The IMF and dismantling of collective bargaining in Europe


The first page of the business section of the 4 December edition of the New York Times carries a detailed article on the destruction of collective bargaining in Europe.

It notes, for example, that the number of workers covered by collective agreements in Portugal fell from 1.9 million in 2008 to 300,000 last year.

A UC-Berkeley labour economist is quoted as stating that the decline "is going to blow the wage distribution apart".

The article contains several other good quotes including from our friend Andrew Watt of Germany’s Institut für Makroökonomie und Konjunkturforschung (or Macroeconomic Policy Institute).

The article attributes the rationale for "furiously dismantling workplace protections in a bid to reduce the cost of labor" to the Merkel government in Germany, the European Commission and "somewhat less enthusiastically" the IMF.

The unsupported assertion that the IMF is a less-than-enthusiastic participant in the dismantling of European labour market institutions may be based on the staff discussion papers and guidance notes on "Jobs and Growth" that the Fund has published in the past year, which appear to put forward nuanced views toward labour market institutions and regulations.

However, there is no nuance in the IMF’s frontal attack on labour market institutions in the country-level policy advice in European countries, especially those that have had to borrow from the Fund.

This, as opposed to research papers on inequality and rhetorical pronouncements about inclusive growth, is where the IMF’s "rubber hits the road".


’Good’ examples

The IMF’s current lending programme in Portugal is a good example.

Despite the more than five-sixths decline in collective bargaining coverage, which is mostly due to the weakening and dismantling of sector-level bargaining, the Fund’s latest loan review report issued in November shows no lack of enthusiasm for reducing wages.

It suggests that even more must be done to "decentralize" collective bargaining:

"… improving external competitiveness also requires reducing production costs, including wages. Yet, despite the important reforms enacted under the [lending] program, there remain persistent nominal rigidities…. [IMF] staff suggested to investigate policy options to ensure more effective decentralization of wage bargaining; encourage more wage flexibility; and ensure proper alignment of incentives to challenge dismissals in court …"

A similar sharp fall-off of collective bargaining coverage took place in Romania, where a new labour code and "social dialogue" law enacted in 2011 increased labour market flexibility, abolished national collective bargaining and severely restricted sector-level agreements.

Measures to reduce labour market "rigidity" had been advocated by the IMF since 2010, when it invoked Romania’s poor performance as measured by the discredited "Doing Business" labour market flexibility indicator, which the World Bank suspended and told its own staff not to use starting in 2009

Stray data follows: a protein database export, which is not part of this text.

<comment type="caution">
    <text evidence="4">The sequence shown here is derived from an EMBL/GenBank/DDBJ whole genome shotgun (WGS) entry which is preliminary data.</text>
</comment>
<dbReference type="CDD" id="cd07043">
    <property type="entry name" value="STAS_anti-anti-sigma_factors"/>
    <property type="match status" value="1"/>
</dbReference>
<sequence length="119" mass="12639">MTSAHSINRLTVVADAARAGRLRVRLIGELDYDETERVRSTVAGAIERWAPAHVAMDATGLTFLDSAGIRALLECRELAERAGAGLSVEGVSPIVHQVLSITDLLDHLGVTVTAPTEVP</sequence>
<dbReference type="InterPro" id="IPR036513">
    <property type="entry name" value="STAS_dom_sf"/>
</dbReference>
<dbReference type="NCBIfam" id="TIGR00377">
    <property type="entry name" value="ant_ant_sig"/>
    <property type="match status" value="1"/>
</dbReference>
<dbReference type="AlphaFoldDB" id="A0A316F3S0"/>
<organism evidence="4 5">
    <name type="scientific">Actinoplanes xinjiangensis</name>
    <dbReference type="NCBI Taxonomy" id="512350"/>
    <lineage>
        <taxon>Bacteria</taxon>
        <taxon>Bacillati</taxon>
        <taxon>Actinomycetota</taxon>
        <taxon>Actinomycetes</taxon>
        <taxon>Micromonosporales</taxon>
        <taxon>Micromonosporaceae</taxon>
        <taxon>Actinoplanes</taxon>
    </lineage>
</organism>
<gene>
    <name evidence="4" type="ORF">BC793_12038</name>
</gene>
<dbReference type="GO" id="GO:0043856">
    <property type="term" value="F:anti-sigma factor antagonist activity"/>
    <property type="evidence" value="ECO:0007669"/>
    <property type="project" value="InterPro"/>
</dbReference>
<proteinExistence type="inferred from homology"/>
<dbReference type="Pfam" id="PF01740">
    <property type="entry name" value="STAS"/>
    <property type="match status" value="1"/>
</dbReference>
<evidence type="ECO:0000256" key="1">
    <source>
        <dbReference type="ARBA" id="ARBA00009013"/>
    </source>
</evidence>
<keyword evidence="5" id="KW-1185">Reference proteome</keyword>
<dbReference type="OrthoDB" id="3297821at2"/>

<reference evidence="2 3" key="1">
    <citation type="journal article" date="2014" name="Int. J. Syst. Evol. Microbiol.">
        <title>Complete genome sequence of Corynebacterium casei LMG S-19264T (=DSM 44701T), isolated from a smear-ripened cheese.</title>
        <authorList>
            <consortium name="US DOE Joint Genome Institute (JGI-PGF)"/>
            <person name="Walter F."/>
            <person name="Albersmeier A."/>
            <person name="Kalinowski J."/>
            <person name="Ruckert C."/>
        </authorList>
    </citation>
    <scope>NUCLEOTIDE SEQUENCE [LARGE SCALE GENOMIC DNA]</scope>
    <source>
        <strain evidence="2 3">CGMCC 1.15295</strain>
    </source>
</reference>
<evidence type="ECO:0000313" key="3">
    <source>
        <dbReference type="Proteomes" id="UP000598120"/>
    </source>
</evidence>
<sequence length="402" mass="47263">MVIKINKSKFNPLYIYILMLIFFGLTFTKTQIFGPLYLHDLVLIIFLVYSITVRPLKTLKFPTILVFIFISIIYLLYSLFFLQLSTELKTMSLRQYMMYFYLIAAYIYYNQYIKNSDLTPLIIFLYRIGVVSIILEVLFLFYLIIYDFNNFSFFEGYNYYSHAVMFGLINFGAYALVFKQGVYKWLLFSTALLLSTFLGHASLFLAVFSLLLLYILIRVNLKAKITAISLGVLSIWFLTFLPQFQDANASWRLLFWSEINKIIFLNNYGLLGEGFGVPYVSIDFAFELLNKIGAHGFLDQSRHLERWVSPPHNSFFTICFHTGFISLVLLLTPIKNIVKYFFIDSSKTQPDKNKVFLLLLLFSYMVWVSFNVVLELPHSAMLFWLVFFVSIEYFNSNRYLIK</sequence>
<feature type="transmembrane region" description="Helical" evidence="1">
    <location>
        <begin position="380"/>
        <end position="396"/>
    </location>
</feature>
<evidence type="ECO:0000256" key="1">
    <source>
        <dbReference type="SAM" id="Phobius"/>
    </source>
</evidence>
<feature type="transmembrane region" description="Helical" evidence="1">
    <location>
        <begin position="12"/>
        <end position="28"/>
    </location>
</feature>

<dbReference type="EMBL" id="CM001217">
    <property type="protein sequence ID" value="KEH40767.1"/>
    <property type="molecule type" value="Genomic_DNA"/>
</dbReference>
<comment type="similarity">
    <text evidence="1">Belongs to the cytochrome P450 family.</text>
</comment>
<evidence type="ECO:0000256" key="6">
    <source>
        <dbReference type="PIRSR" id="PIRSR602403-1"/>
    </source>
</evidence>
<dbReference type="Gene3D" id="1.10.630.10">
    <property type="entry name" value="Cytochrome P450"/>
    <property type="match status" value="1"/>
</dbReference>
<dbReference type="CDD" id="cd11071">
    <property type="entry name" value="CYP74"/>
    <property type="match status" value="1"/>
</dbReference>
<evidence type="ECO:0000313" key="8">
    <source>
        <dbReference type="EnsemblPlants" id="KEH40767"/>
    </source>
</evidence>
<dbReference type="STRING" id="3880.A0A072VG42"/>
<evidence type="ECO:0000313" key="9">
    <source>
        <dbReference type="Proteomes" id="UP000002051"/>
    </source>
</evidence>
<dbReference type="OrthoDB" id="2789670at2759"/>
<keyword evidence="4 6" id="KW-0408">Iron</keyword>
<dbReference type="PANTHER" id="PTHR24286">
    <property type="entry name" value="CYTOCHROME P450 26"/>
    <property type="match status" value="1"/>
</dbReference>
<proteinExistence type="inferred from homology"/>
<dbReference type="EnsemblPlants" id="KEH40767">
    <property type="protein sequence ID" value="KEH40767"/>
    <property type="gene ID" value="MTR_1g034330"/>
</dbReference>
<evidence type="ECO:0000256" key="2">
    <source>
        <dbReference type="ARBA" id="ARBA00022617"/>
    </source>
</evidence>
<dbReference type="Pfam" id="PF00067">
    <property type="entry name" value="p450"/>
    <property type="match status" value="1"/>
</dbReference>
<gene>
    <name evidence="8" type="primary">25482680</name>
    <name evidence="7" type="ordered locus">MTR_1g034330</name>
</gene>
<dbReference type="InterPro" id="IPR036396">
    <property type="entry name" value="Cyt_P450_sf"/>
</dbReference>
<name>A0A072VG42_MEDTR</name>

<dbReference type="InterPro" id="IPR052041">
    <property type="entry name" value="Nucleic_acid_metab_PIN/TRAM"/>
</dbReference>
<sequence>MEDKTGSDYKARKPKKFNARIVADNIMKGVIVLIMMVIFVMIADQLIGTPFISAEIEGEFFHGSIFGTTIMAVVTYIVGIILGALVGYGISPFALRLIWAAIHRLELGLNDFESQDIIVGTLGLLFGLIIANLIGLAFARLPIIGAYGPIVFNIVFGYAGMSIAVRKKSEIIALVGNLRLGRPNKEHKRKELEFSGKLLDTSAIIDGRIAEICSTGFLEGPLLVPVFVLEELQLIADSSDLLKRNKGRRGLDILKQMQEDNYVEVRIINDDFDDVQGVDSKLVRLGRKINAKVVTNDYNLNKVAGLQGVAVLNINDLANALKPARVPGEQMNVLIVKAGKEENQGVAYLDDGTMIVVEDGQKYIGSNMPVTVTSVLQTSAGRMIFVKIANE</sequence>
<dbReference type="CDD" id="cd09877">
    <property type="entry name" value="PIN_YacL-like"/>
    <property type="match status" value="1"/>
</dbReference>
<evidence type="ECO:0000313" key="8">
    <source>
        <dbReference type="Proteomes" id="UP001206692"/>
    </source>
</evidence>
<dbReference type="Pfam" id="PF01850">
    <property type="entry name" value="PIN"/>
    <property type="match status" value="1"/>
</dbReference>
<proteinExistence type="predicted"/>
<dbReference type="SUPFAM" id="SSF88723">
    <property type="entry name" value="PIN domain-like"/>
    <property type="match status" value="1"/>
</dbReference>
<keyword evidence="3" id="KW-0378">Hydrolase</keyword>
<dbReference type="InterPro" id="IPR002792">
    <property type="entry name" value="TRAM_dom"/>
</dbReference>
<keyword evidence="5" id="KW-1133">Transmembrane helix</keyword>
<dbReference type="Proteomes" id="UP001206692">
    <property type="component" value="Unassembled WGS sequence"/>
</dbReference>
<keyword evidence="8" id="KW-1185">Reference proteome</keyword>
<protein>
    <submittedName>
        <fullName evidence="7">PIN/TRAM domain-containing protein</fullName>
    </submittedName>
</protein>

As was the case in Portugal, the IMF found a receptive audience to the idea of dismembering workers’ protection in Romania’s centre-right government in 2011.

However, by mid-2012 that government was defeated and a new centre-left coalition took action to correct the social dialogue law, which had not only caused a sharp decline in collective bargaining but of which the ILO found parts contravened international labour standards.

The government quickly found the IMF in its way.


No social dialogue

In an opinion it sent to the Romanian government in October 2012, the IMF jointly with the European Commission recommended that the government not proceed with its plans to modify the social dialogue law. The comments specifically objected to a restoration of national collective bargaining agreements unless they "do not contain elements related to wages".

It also urged the government to place limits on protecting workers’ representatives from discrimination or retaliatory firing and on the ability of unions to undertake strikes.

In July 2013 the IMF reiterated its opposition to correcting the social dialogue law unless the amendments receive the consent of "all stakeholders", which presumably includes the American Chamber of Commerce in Romania.

The latter business association was the only major group among the employers and trade unions of Romania that did not endorse the changes to the law the government had proposed in 2012.

By asking that the Romanian government grant a de facto veto right to any stakeholder that objects to modifying the law, even if the changes are required to meet international labour standards, the IMF seems to seek guarantees that the law will not be corrected.

One may add that the Fund is highly selective in its view that changes to labour laws should obtain unanimous consent from stakeholders.

In 2011, the IMF welcomed the changes that did away with collective bargaining for most Romanian workers, despite vehement objections from the country’s unions and some employers’ associations.

The IMF itself acknowledged that the changes were "controversial".


The ITUC issued two detailed reports earlier this year on the IMF’s involvement in labour market reforms and changes to collective bargaining institutions:`